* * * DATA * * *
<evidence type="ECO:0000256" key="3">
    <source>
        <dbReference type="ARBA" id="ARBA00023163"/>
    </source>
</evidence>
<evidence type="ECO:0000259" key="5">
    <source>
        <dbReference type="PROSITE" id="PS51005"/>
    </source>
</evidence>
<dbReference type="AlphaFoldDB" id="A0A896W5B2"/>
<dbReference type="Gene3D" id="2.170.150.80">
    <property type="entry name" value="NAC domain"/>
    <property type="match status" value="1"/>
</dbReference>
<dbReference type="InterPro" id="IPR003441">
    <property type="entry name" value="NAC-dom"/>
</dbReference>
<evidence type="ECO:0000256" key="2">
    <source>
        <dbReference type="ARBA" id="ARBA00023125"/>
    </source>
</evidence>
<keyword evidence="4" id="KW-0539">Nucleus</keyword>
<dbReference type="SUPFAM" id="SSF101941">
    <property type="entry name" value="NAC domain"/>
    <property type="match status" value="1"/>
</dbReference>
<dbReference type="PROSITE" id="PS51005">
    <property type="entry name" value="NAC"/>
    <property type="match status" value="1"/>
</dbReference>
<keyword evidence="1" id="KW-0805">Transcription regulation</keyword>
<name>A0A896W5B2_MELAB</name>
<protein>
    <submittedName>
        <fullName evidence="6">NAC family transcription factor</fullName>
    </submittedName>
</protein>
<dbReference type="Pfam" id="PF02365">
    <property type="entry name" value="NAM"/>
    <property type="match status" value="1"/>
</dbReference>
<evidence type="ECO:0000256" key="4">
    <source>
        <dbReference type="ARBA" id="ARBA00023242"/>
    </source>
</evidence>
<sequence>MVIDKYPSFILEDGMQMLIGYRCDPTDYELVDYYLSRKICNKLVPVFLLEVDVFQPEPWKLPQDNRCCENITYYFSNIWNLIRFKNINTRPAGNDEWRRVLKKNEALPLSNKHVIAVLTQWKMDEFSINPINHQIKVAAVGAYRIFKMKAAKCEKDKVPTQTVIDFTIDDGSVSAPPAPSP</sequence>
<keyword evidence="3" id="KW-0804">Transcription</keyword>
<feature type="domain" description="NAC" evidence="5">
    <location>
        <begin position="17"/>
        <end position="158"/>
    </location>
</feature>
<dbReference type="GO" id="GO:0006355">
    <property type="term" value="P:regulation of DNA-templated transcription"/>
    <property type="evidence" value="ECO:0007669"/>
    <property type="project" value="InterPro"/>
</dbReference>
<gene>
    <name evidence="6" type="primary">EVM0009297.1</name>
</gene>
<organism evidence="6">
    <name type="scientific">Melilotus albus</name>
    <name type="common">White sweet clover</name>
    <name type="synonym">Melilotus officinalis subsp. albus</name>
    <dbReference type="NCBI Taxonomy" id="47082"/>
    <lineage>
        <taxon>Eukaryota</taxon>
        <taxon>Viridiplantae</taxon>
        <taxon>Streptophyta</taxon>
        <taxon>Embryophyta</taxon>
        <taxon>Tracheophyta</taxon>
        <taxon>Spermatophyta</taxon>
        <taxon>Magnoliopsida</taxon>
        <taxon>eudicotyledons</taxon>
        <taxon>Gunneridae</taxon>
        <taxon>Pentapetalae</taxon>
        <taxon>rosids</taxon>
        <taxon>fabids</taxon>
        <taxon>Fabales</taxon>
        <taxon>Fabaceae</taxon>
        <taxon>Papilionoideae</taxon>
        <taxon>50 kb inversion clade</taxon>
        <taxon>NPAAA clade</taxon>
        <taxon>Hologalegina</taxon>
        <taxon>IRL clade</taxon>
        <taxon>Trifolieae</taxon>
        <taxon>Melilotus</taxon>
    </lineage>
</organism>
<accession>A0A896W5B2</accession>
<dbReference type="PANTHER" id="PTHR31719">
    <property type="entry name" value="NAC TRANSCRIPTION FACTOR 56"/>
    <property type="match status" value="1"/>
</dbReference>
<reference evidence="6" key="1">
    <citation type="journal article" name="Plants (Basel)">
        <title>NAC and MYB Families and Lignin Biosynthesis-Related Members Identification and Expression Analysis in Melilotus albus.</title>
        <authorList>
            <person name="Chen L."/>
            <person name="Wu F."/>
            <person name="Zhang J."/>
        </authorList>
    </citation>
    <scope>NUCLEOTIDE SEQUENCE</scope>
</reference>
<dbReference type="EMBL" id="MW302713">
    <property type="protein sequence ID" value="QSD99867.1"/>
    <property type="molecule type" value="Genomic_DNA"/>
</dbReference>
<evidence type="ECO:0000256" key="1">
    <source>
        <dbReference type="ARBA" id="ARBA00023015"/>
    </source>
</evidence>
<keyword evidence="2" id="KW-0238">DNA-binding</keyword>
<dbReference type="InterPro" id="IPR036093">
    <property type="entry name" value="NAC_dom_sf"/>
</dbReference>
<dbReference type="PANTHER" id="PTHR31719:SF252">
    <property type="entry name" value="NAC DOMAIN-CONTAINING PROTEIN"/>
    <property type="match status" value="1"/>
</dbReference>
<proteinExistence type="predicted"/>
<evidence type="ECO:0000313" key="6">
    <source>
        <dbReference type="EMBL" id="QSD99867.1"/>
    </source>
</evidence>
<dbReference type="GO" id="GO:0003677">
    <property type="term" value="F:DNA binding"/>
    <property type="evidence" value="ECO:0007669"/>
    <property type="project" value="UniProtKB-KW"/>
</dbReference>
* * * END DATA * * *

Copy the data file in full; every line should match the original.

<evidence type="ECO:0000256" key="3">
    <source>
        <dbReference type="ARBA" id="ARBA00023163"/>
    </source>
</evidence>
<evidence type="ECO:0000259" key="5">
    <source>
        <dbReference type="PROSITE" id="PS51005"/>
    </source>
</evidence>
<dbReference type="AlphaFoldDB" id="A0A896W5B2"/>
<dbReference type="Gene3D" id="2.170.150.80">
    <property type="entry name" value="NAC domain"/>
    <property type="match status" value="1"/>
</dbReference>
<dbReference type="InterPro" id="IPR003441">
    <property type="entry name" value="NAC-dom"/>
</dbReference>
<evidence type="ECO:0000256" key="2">
    <source>
        <dbReference type="ARBA" id="ARBA00023125"/>
    </source>
</evidence>
<keyword evidence="4" id="KW-0539">Nucleus</keyword>
<dbReference type="SUPFAM" id="SSF101941">
    <property type="entry name" value="NAC domain"/>
    <property type="match status" value="1"/>
</dbReference>
<dbReference type="PROSITE" id="PS51005">
    <property type="entry name" value="NAC"/>
    <property type="match status" value="1"/>
</dbReference>
<keyword evidence="1" id="KW-0805">Transcription regulation</keyword>
<name>A0A896W5B2_MELAB</name>
<protein>
    <submittedName>
        <fullName evidence="6">NAC family transcription factor</fullName>
    </submittedName>
</protein>
<dbReference type="Pfam" id="PF02365">
    <property type="entry name" value="NAM"/>
    <property type="match status" value="1"/>
</dbReference>
<evidence type="ECO:0000256" key="4">
    <source>
        <dbReference type="ARBA" id="ARBA00023242"/>
    </source>
</evidence>
<sequence>MVIDKYPSFILEDGMQMLIGYRCDPTDYELVDYYLSRKICNKLVPVFLLEVDVFQPEPWKLPQDNRCCENITYYFSNIWNLIRFKNINTRPAGNDEWRRVLKKNEALPLSNKHVIAVLTQWKMDEFSINPINHQIKVAAVGAYRIFKMKAAKCEKDKVPTQTVIDFTIDDGSVSAPPAPSP</sequence>
<keyword evidence="3" id="KW-0804">Transcription</keyword>
<feature type="domain" description="NAC" evidence="5">
    <location>
        <begin position="17"/>
        <end position="158"/>
    </location>
</feature>
<dbReference type="GO" id="GO:0006355">
    <property type="term" value="P:regulation of DNA-templated transcription"/>
    <property type="evidence" value="ECO:0007669"/>
    <property type="project" value="InterPro"/>
</dbReference>
<gene>
    <name evidence="6" type="primary">EVM0009297.1</name>
</gene>
<organism evidence="6">
    <name type="scientific">Melilotus albus</name>
    <name type="common">White sweet clover</name>
    <name type="synonym">Melilotus officinalis subsp. albus</name>
    <dbReference type="NCBI Taxonomy" id="47082"/>
    <lineage>
        <taxon>Eukaryota</taxon>
        <taxon>Viridiplantae</taxon>
        <taxon>Streptophyta</taxon>
        <taxon>Embryophyta</taxon>
        <taxon>Tracheophyta</taxon>
        <taxon>Spermatophyta</taxon>
        <taxon>Magnoliopsida</taxon>
        <taxon>eudicotyledons</taxon>
        <taxon>Gunneridae</taxon>
        <taxon>Pentapetalae</taxon>
        <taxon>rosids</taxon>
        <taxon>fabids</taxon>
        <taxon>Fabales</taxon>
        <taxon>Fabaceae</taxon>
        <taxon>Papilionoideae</taxon>
        <taxon>50 kb inversion clade</taxon>
        <taxon>NPAAA clade</taxon>
        <taxon>Hologalegina</taxon>
        <taxon>IRL clade</taxon>
        <taxon>Trifolieae</taxon>
        <taxon>Melilotus</taxon>
    </lineage>
</organism>
<accession>A0A896W5B2</accession>
<dbReference type="PANTHER" id="PTHR31719">
    <property type="entry name" value="NAC TRANSCRIPTION FACTOR 56"/>
    <property type="match status" value="1"/>
</dbReference>
<reference evidence="6" key="1">
    <citation type="journal article" name="Plants (Basel)">
        <title>NAC and MYB Families and Lignin Biosynthesis-Related Members Identification and Expression Analysis in Melilotus albus.</title>
        <authorList>
            <person name="Chen L."/>
            <person name="Wu F."/>
            <person name="Zhang J."/>
        </authorList>
    </citation>
    <scope>NUCLEOTIDE SEQUENCE</scope>
</reference>
<dbReference type="EMBL" id="MW302713">
    <property type="protein sequence ID" value="QSD99867.1"/>
    <property type="molecule type" value="Genomic_DNA"/>
</dbReference>
<evidence type="ECO:0000256" key="1">
    <source>
        <dbReference type="ARBA" id="ARBA00023015"/>
    </source>
</evidence>
<keyword evidence="2" id="KW-0238">DNA-binding</keyword>
<dbReference type="InterPro" id="IPR036093">
    <property type="entry name" value="NAC_dom_sf"/>
</dbReference>
<dbReference type="PANTHER" id="PTHR31719:SF252">
    <property type="entry name" value="NAC DOMAIN-CONTAINING PROTEIN"/>
    <property type="match status" value="1"/>
</dbReference>
<proteinExistence type="predicted"/>
<evidence type="ECO:0000313" key="6">
    <source>
        <dbReference type="EMBL" id="QSD99867.1"/>
    </source>
</evidence>
<dbReference type="GO" id="GO:0003677">
    <property type="term" value="F:DNA binding"/>
    <property type="evidence" value="ECO:0007669"/>
    <property type="project" value="UniProtKB-KW"/>
</dbReference>